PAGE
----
We partnered up with Toyota Camry to ask Chef Akhi — a celebrity chef, food influencer, and recipe creator — and Miya Bailey — a community organizer, humanitarian and artist — for their takes on how one of the hottest cities in the nation has inspired and influence them.
Chef Ahki wants you to feel better every day by simply eating well. The Atlanta vegan food consultant/health activist believes our well-being is tethered to both our diets and our communities. And for Chef Ahki, there’s no better city than Atlanta for your health and building that strong circle of support.
“Atlanta has certainly shaped my ambition,” Chef Ahki explains. “I think that people would be surprised to see the farm culture, the open-air farmer’s markets, and the agricultural community there.” This access to fresh, local foods has guided Ahki along a path to a life as a healthy chef. She looked around her at her family, friends, and neighbors and saw people getting sick from not eating well and decided to take matters into her own hands. Her goal: To build a community that put health at its center.
Chef Ahki started out by getting herself healthy then moved on to getting her family healthy. She started cooking plant-based recipes over and over again. She didn’t preach and proselytize about veganism. She just made good food that people wanted to eat. Chef Ahki feels that her approach to getting people hooked on plant-based diets came from living in a place as “lit” as Atlanta.
“Atlanta has really taught me to be clear about my business, to consider the far-reaching abilities of my brand overall.” Chef Ahki relays this message while talking about how her home is new and old at the same time so there’s tradition that can be reborn and made anew, like a “ripening” as Chef Ahki calls it.
There’s an excitement and earnestness in her voice when Chef Ahki talks about following her dreams. The support of her hometown allowed her to grow a business that, in turn, helped the health of the same people who supported her. It’s a quid pro quo where everybody wins.
“I feel empowered through my work,” Chef Ahki imparts before continuing, “what I’m doing is making a difference, helping people to get better, and helping to build communities through agricultural and health awareness.” Considering Atlanta’s many farmer’s markets and thriving food scene, it’s easy to see how Chef Ahki can follow her dreams there.
Chef Ahki sees the rebirth of Atlanta as a part of her own rebirth as a health food activist. She was able to develop a new self while holding onto everything she was and the people around her. And that makes her love Atlanta even more. In her words, “I am so proud of Atlanta because we are such a resilient people. We’ve been through a lot of changes, but we continue to just recreate ourselves over and over again.”
It is clear that a strong community is the binding factor that has driven Chef Ahki to up her game. It’s in that community that seems to make Atlanta especially apt at nurturing talented people who want to make a difference locally. People like the artist Miya — another ATL denizen who’s found exaltation by embracing and supporting the community around him.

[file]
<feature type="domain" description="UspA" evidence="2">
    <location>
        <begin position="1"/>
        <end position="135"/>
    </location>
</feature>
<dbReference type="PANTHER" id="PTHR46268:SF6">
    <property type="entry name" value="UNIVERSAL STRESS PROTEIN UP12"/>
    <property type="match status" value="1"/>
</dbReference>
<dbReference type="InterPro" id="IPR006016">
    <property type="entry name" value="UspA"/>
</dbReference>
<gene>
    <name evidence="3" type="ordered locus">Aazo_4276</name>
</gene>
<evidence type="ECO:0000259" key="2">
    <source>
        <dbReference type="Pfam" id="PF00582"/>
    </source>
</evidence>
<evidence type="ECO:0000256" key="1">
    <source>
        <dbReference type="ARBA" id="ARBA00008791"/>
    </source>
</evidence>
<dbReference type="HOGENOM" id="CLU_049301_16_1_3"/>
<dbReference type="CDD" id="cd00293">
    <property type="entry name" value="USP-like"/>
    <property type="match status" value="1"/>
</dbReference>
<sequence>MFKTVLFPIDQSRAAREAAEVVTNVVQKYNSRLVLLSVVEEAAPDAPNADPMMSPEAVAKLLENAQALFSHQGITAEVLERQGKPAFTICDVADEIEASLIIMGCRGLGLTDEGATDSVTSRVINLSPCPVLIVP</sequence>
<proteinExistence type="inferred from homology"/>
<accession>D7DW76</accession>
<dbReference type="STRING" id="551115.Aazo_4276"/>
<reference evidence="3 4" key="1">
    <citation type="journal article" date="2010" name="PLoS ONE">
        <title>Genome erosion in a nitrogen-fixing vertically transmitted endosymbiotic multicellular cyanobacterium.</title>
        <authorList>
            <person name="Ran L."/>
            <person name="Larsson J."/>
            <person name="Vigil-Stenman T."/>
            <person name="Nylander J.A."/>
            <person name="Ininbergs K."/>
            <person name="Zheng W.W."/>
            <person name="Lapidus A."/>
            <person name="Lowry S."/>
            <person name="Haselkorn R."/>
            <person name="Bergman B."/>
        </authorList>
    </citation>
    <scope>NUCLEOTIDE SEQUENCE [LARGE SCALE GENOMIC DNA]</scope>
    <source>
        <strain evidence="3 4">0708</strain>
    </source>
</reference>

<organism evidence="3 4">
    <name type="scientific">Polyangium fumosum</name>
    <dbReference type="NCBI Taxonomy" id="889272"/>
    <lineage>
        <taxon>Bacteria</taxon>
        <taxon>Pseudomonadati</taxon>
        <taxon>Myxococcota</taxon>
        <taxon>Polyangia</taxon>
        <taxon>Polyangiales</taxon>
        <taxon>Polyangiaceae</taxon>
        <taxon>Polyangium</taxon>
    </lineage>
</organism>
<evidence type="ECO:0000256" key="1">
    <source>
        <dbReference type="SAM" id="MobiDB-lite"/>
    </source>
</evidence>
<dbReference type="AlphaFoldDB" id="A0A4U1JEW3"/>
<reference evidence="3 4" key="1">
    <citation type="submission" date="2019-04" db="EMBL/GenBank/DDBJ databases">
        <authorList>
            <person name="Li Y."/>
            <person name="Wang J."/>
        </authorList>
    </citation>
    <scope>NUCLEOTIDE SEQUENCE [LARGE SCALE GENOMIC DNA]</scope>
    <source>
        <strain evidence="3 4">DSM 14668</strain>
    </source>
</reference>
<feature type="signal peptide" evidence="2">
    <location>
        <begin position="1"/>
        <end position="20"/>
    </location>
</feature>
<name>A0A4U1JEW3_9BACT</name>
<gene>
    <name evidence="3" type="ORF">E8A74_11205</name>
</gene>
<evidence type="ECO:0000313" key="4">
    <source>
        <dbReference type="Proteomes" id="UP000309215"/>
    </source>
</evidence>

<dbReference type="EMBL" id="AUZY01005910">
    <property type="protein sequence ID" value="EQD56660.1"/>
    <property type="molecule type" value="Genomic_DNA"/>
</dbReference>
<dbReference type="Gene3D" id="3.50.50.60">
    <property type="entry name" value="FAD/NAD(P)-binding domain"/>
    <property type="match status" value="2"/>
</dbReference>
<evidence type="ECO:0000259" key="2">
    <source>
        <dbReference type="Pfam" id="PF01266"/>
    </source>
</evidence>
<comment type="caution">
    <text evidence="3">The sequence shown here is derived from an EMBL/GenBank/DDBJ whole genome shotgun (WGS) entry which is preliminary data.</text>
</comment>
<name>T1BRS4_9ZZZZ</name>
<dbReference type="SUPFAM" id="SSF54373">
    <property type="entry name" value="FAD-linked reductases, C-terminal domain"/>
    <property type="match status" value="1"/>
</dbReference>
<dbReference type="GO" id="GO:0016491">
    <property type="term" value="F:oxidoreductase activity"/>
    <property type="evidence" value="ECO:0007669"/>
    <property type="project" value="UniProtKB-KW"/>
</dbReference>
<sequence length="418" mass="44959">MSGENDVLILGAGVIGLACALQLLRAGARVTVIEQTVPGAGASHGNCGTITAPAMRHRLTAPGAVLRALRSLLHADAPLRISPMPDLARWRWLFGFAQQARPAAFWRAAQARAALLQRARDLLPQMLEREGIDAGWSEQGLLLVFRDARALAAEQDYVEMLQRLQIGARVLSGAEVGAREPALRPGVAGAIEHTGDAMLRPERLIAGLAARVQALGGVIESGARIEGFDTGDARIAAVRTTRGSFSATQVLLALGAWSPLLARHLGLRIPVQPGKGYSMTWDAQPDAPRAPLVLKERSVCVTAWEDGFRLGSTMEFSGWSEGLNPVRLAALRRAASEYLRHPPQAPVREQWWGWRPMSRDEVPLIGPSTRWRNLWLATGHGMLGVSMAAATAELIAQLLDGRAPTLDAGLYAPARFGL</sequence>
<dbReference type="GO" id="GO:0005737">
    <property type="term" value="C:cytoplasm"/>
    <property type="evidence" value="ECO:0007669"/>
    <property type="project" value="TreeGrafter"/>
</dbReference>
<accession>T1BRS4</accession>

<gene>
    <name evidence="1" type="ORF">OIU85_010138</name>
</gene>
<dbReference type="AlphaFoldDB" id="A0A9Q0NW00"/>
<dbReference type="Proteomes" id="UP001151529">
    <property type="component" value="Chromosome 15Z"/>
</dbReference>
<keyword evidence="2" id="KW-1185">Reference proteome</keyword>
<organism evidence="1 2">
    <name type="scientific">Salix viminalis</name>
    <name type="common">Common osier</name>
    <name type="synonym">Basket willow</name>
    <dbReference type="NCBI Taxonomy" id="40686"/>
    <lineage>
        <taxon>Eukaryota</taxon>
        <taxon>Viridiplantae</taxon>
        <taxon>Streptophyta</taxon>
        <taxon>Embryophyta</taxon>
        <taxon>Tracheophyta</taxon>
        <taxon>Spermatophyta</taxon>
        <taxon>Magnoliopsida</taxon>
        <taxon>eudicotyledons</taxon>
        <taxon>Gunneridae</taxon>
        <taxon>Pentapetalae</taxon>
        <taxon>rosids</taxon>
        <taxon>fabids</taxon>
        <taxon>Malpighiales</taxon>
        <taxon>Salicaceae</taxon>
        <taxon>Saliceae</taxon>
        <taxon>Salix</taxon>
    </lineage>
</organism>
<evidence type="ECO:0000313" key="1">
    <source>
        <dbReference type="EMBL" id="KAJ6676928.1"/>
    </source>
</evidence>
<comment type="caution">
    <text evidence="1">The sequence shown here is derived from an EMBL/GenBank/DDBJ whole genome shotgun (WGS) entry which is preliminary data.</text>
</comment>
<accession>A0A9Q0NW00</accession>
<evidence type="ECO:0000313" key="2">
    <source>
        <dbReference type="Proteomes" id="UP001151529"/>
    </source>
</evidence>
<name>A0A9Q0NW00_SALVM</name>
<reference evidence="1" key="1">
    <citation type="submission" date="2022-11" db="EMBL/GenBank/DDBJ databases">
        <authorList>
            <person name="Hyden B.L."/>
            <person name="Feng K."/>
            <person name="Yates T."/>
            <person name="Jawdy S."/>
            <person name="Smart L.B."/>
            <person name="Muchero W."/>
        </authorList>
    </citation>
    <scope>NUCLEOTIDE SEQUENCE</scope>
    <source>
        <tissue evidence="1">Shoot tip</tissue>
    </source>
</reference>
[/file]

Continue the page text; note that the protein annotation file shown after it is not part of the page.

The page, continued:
Miya is a self-described mountain man from the hills of North Carolina, who likes to wear boots and look like an artist’s rendering of an urban lumberjack. He moves around Atlanta’s West End neighborhoods with a good beard and a killer hat. When he arrived in Atlanta, his chill fit in with the world around him and he knew he was home.
Atlanta’s culture was a huge part of why he chose the city to start his life as a tattoo artist.
“I was 19 and I was listening to a lot of the music that was coming out of Atlanta,” Miya tells Uproxx. “I knew it was a good place for me to maybe jump and get my start in my art career.”
Within a mere three days, Miya was tattooing a 16-year-old named Usher with his first tat — a tat he says Usher’s mom never forgave him for. But that chance meeting plugged Miya into Atlanta culture in ways he had only dreamt of in his aspirational journals. Suddenly he was meeting other artists and the mid-90s cultural scene of Atlanta opened up to him.
Life moved on and art gigs started happening. His art was shown in galleries and, eventually, he opened his own tattoo joint. He’s still humble. He knows none of it would have been possible without his adoptive city and it’s denizens supporting him and his art from the start.
“We have a large art community in Atlanta and it’s really unified and it’s just diverse.” Miya continues, “I get my inspiration in Atlanta by just really being part of the art community.”
Miya feels a unity in Atlanta that he finds harder to find amongst the art scenes in New York or Los Angeles. He laments that those city’s scenes dwell more in “classism” instead of “unity.” He breaks the Atlanta art experience down like this, “It’s like with Atlanta, if you good, you just good and you don’t have to worry about being a part of the cool crowd or rubbing elbows with this person, that person.” That openness has kept Miya rooted in ATL.
It’s more than just the art that’s kept Miya in Atlanta though. For him, there’s a sense of belonging that comes from the people and their history. Civil Rights activists centered around Atlanta. This informs his art and empowers his community and he puts his money where his mouth is by making sure 60 percent of his income goes back into the community around him. And that breeds an Atlanta that’s built on something stronger and bigger than any one person.
“Unity is something I really dig on,” Miya declares before wrapping up. “You can be anybody you want to be in Atlanta and if you dope and it’s an original, then they going to support you.”